In what now reads like an eerie echo of the killing of Neda Agha-Soltan, a young Iranian woman cut down by a bullet during this month’s election protests and captured on video, the Iranian author of this new novel foresees the possible death of his heroine in the streets of Tehran: “The girl does not know that in precisely seven minutes and seven seconds, at the height of the clash between the students, the police, and the members of the Party of God, in the chaos of attacks and escapes, she will be knocked into with great force, she will fall back, her head will hit against a cement edge, and her sad Oriental eyes will forever close.”
Her fellow students, “aware that they are about to be attacked, break into a heartrending anthem:
My fellow schoolmate,
you are with me and beside me,
… you are my tear and my sigh,
... the scars of the lashes of tyranny rest on our bodies.”
Censoring an Iranian Love Story by Shahriar Mandanipour — an Iranian writer who is currently a visiting scholar at Harvard — is, at once, a novel about two young Iranians trying to conduct a covert romance in Tehran; a postmodern account of the efforts of their creator — or his fictional alter ego — to grapple with the harsh censorship rules of his homeland; and an Escher-like meditation on the interplay of life and art, reality and fiction.
Although Mandanipour’s literary games occasionally make this book read like a Charlie Kaufman movie script run amok, his novel leaves the reader with a harrowing sense of what it is like to live in Tehran under the mullahs’ rule, and the myriad ways in which the Islamic government’s strict edicts on everything from clothing to relationships between the sexes permeate daily life.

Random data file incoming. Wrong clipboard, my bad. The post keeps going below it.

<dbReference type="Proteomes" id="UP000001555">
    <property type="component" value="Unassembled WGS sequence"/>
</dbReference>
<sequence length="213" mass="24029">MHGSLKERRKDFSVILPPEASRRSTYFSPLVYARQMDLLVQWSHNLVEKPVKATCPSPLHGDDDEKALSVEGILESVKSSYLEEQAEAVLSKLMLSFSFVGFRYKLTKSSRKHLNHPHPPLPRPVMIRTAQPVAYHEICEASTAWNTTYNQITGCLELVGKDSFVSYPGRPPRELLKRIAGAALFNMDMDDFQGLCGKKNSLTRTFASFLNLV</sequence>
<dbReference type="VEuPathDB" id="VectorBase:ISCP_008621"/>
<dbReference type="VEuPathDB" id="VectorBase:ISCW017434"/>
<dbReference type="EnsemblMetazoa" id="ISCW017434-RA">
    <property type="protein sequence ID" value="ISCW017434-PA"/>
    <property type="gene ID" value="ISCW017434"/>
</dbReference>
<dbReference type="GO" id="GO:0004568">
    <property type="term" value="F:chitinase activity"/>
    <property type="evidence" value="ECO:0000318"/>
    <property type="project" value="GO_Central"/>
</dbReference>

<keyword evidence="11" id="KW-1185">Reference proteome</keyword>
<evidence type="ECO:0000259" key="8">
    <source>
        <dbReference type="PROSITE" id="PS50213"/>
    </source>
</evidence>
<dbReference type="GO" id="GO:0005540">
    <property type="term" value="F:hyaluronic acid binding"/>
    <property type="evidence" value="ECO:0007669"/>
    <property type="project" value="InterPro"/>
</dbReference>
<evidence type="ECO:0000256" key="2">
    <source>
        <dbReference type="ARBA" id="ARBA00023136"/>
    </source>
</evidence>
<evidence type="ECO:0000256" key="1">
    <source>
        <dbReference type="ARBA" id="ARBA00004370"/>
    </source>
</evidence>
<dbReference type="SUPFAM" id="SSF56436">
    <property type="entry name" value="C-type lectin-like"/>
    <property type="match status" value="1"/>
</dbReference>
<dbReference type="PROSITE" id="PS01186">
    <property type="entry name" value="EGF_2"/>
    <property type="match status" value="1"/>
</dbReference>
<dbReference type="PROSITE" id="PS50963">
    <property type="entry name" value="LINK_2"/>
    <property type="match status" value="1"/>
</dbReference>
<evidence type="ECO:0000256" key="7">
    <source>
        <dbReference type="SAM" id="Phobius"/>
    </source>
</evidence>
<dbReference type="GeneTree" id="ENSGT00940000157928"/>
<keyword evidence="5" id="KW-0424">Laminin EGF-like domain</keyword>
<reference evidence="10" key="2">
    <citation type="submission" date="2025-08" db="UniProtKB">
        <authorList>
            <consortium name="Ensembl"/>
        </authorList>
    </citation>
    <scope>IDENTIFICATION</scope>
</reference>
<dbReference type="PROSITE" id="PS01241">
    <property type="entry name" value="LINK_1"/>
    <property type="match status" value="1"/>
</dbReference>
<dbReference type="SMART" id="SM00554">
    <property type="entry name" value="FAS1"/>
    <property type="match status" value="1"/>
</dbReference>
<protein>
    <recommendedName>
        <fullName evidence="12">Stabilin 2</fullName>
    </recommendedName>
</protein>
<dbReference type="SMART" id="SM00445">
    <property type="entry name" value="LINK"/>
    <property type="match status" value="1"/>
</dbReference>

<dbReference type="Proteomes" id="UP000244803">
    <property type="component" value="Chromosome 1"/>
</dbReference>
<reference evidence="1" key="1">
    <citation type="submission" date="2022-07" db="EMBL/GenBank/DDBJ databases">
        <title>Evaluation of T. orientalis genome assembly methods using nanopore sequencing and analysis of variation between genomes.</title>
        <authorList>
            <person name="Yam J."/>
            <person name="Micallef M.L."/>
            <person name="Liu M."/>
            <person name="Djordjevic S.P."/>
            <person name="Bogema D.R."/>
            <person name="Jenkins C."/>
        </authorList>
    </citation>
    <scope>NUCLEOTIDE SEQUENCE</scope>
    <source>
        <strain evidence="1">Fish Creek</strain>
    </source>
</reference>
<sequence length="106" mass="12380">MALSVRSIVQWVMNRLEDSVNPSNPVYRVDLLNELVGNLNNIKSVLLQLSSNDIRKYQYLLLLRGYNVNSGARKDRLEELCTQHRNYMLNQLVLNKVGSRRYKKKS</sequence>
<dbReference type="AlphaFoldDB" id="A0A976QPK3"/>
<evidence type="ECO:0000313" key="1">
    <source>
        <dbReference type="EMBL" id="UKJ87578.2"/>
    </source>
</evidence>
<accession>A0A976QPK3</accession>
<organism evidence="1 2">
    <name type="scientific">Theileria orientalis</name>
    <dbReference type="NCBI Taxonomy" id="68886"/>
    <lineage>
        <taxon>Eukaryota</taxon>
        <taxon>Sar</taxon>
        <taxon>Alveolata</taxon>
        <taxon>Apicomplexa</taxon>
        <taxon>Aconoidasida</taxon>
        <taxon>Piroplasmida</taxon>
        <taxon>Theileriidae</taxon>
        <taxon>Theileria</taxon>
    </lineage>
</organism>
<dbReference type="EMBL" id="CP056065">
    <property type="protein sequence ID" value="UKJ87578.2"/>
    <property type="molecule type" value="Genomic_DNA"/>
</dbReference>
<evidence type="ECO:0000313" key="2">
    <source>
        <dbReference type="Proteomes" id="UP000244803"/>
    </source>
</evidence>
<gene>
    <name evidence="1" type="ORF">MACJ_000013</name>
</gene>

The novel provides a darkly comic view of the Kafkaesque absurdities of living in a country where movies could be subject to review by a blind censor (in her best-selling memoir, Reading Lolita in Tehran, Azar Nafisi wrote about the same blind, or nearly blind, censor); where records of enrollment at a university can be so thoroughly erased by authorities that a student can come to doubt even his own name.
In fact, at its best, Censoring an Iranian Love Story becomes a kind of Kundera-like rumination on philosophy and politics, exploring the nervous interface between the public and the private in a totalitarian state, even as it playfully investigates the possibilities and limits of storytelling.
Mandanipour’s two central characters, Sara and Dara, are both virgins — she is 22, and he is 30-something — and naive about courtship, never mind the mysteries of sex and love. They must contend with the watchful eyes of parents and nosy neighbors, and also with those of the ever-present morality police, who patrol the city, looking for unmarried couples, public signs of affection, dress-code violations, signs of Westernization. Dara has already served time in prison for selling and renting illegal videos of movies by Western filmmakers like Altman, Kubrick and Welles.
Dara courts Sara by leaving hidden messages for her in library books — he places little purple dots under certain letters in certain words, which she must then decode. Eventually the two contrive to meet in places like a museum, a movie theater and even a hospital emergency room, where they can steal a few moments of conversation.